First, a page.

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    I'm not positive, but I think there is a really nice blue spruce in the Ft. Worth Japanese gardens that is probably 30' tall and has been there for quite a long time. It could be a cedar but I have never seen one with that coloring or with the short needle bunches. Its not quite blue, but more of a silver blue, kind of like the dallas cowboys color. I think I even have some pics at home so you guys can try to ID it.
    So if it grows in Ft. Worth I would think Nacodoches would be ok....?
     
  5. oscar

    oscar Active Member

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  6. Layne Uyeno

    Layne Uyeno Active Member 10 Years

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    I've never been to that Japanese garden, but perhaps you saw a Chamaecyparis pisifera, perhaps 'Boulevard'? Very beautiful silver blue foliage. It almost glows in the shade.

    http://www.hort.uconn.edu/plants/c/chapis/chapis1.html

    This link has a close up of the leaves.

    http://www.mobot.org/gardeninghelp/plantfinder/Plant.asp?code=A356

    I think this would make a great companion plant for Japanese maples. Perhaps a red leaved maple to contrast the silver blue foliage.

    Layne
     
  7. thebronze

    thebronze Member

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    Layne, that tree didnt resemble any of those.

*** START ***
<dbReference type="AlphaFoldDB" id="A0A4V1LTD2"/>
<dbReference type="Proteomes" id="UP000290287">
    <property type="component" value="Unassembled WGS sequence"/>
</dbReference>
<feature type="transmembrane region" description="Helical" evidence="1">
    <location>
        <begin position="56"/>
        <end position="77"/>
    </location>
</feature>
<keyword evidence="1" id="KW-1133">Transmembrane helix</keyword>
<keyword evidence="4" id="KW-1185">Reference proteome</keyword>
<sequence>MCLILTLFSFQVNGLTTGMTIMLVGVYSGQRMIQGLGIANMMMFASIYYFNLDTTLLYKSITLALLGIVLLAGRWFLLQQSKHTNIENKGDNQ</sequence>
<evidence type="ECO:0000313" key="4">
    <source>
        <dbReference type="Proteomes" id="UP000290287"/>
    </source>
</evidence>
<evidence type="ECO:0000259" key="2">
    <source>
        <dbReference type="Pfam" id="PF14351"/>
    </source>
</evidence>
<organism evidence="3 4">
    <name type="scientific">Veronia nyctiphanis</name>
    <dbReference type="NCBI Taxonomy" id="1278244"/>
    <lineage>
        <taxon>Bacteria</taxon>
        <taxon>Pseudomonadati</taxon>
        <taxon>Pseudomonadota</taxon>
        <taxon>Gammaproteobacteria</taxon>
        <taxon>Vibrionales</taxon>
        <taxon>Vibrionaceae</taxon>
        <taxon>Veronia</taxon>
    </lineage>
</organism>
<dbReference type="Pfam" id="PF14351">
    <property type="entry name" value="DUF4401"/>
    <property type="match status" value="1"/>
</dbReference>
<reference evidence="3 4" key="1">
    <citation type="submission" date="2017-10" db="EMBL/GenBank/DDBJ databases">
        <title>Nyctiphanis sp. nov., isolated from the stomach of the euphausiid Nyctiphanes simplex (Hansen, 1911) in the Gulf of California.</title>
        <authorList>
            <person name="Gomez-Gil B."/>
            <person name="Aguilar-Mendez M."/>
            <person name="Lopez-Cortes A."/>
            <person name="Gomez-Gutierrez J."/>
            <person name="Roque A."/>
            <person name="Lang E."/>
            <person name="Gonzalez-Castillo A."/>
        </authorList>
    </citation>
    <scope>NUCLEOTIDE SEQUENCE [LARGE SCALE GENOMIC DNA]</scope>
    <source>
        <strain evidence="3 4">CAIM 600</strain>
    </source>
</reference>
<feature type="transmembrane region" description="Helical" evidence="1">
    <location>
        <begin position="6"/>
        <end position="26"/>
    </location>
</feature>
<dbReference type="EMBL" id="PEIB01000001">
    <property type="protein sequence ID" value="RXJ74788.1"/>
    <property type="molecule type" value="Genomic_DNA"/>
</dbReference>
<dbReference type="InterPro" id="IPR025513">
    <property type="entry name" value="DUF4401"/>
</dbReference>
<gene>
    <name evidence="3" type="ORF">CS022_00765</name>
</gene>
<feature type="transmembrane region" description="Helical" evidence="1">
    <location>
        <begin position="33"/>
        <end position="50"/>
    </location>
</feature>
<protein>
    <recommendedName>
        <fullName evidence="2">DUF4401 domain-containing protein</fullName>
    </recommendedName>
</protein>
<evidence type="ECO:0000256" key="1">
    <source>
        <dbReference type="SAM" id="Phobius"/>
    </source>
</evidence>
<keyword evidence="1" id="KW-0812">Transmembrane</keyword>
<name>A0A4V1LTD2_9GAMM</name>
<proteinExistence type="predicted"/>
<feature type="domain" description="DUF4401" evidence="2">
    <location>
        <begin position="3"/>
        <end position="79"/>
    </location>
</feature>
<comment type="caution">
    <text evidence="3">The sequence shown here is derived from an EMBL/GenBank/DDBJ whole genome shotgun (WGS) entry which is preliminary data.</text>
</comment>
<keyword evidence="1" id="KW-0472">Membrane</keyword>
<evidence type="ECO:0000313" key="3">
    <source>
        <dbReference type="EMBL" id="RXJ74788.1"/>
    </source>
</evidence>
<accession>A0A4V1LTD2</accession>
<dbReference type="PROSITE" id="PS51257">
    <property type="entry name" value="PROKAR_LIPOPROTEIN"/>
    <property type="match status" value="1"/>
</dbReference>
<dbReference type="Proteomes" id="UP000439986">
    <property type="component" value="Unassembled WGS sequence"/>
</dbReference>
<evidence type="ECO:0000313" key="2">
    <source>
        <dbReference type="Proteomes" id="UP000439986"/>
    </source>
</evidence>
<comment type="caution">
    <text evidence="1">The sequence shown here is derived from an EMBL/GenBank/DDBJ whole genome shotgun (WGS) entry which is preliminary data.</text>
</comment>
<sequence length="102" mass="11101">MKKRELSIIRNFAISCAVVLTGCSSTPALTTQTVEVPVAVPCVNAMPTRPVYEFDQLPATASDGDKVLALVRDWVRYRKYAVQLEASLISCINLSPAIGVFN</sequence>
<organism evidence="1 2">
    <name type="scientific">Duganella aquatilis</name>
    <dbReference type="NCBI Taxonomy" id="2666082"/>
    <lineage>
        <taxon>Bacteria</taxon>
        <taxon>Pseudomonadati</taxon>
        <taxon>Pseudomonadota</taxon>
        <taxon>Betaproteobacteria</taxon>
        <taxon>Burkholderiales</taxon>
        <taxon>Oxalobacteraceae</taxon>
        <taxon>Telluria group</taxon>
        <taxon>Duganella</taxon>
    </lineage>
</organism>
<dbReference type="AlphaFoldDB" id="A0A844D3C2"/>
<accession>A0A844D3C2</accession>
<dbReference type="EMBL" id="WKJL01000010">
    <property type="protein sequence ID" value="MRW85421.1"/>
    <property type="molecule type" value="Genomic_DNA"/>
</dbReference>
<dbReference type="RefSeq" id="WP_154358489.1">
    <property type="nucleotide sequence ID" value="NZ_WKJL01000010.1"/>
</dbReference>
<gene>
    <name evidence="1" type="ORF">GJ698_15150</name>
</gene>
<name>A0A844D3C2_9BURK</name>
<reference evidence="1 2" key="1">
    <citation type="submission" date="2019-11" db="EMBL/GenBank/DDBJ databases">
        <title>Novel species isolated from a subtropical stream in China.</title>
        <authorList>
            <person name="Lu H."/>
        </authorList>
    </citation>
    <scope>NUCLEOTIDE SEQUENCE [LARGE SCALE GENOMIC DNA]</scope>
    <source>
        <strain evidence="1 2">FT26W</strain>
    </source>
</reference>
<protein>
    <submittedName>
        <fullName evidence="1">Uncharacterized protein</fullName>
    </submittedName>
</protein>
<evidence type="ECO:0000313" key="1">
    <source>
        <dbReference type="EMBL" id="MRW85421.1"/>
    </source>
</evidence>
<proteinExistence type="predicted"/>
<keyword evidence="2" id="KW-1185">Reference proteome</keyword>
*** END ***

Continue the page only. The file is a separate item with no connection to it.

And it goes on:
It looks exactly like a deodar cedar, but bluish grey instead.
    It was also very thin and airy, most likely from the gardener though...
     
  8. carbluesnake

    carbluesnake Active Member

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    I have a deodar cedar, and it is silvery blue gray. It is a wonderful contrast with an atropurpureum close to it. I also received a boulevard chamaecyparis this winter. It is only 15-18 inches. It is planted with a yellow mop chamaecyparis, an a.p. red dissectum, and a tsuma gaki. It should really look good this spring. Can't wait.
     
  9. Metro Maples

    Metro Maples Member Maple Society

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    Location:
    Fort Worth Texas
    The tall blue conifer in the Fort Worth Japanese Garden is a Blue Atlas Cedar. Do you know they have more than 100 Japanese maples and have been growing them there for over 50 years. They are quite large. It was quite spectaucular last fall. Does anybody know what the species or cultivar they have?
     
  10. thebronze

    thebronze Member

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    Location:
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    Blue Atlas Cedar, ok, its definitely a good looking tree and seems to be very healthy.

    Most of the acers I see at the FWJG are plain old palmatums red and green but thats from an untrained eye. They have a few specimens of tall greens with much smaller palmate leaves that always seem 2 shades paler green than the rest. I've been wondering what those might be.
    I think I spend more time looking at all the different pines they have and the shapes they are in. I also noticed the impressive roots of the bald cypress by the koi ponds that seem to stretch 50' in each direction.
    I think my favorite part of the whole park is the huge cottonwood tree that is probably 100' tall. Every book I have on Texas tree's warns how bad they are but they are amazing up close. Not too many this size left in DFW.